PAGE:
Bakersfield’s Trans Community Demands Justice

March 17, 2016 /

By Dean Welliver

On January 22, Bakersfield resident Jasmine Sierra was found murdered in her apartment. Friends did not learn of her death, however, until two months later because police reports used her male name with no mention of her transgender identity.


Sadly, her murder and the indignity of being misgendered is a fate that has befallen too many in the trans community.

I learned of Jasmine’s death after seeing an article in the local paper. Horrified that something like that could happen where I live, I decided to organize a vigil as a way to honor Jasmine and a rally to call out the Bakersfield Police Department for its handling of her case.

Over 40 of Jasmine’s friends and family turned out for the March 12 rally. I was fortunate enough to meet Jasmine’s sister, Ramona, who shared with me that one of Jasmine’s fears was that she was going to be murdered for being transgender and that she would be buried as a man.


It is a fear that many in the trans community must grapple with.

Ramona loved and supported Jasmine, and shared with those gathered that Jasmine was a loving, funny, and generous sister and friend.

Karen Adell Scot, executive director of the Fresno-based Trans Care, also spoke at the rally. She called on the Bakersfield PD to find Jasmine’s killer and bring them to justice, recalling the unsolved murder of K.C. Haggard, a transgender woman from Fresno who was murdered in June of 2015.

Scot told the crowd that she intended to lobby her state representatives to pass legislation requiring law enforcement agencies to report when a victim of a homicide may be transgender or gender-non conforming.


Meanwhile, the local LGBTQ community has erupted online. Allegations surfaced on social media soon after Jasmine’s death became public that authorities had intentionally mishandled the case, pointing to lingering mistrust between the trans community and local law enforcement.

Whitney Weddell, the chair of the Bakersfield LGBTQ non-profit, said she had pressed the Bakersfield PD for information, and was told that as of yet there are no leads or suspects.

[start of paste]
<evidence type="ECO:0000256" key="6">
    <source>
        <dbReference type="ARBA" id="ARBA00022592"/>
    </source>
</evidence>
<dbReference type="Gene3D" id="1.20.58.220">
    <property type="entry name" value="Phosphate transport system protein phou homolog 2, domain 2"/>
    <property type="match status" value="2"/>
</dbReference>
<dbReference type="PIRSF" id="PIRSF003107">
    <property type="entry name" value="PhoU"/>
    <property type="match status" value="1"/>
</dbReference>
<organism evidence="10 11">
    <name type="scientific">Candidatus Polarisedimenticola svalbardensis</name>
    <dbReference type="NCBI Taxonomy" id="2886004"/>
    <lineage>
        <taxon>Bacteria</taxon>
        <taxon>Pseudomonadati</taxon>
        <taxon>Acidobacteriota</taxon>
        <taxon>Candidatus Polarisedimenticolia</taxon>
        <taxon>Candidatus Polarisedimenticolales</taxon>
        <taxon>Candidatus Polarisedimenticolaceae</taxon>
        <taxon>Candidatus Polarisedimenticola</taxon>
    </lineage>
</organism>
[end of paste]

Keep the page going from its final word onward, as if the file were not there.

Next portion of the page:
Violence targeting members of the transgender community has risen in recent years across the country. In 2014, the National Coalition of Anti-Violence Programs reported that 55 percent of all anti-LGBTQ murders were directed against transgender women. In 2015, there were 21 transgender women killed, the majority of them women of color. Earlier this year, a transgender woman in Texas, Monica Loera, was killed in her home, with reports identifying her as a man and using her birth name, David.


Bakersfield’s trans community has yet to receive an apology for the misgendering of Jasmine in police records, nor has there been an update to the local media reports of Jasmine’s death reflecting her actual gender and name.

Those that knew Jasmine were blessed to have her in their lives, and the more that I heard about the type of person Jasmine was, the more I regretted that I would no longer have the chance to meet this energetic person.

It saddens me that people in my community fear for their lives and are at great risk of violence for just being themselves. It is instances such as these that fuel my passion to help make the world a safer place for people who do not neatly fit into the norms society has set for us.

Dean Welliver, 19, is a community activist and a former South Kern Sol youth reporter.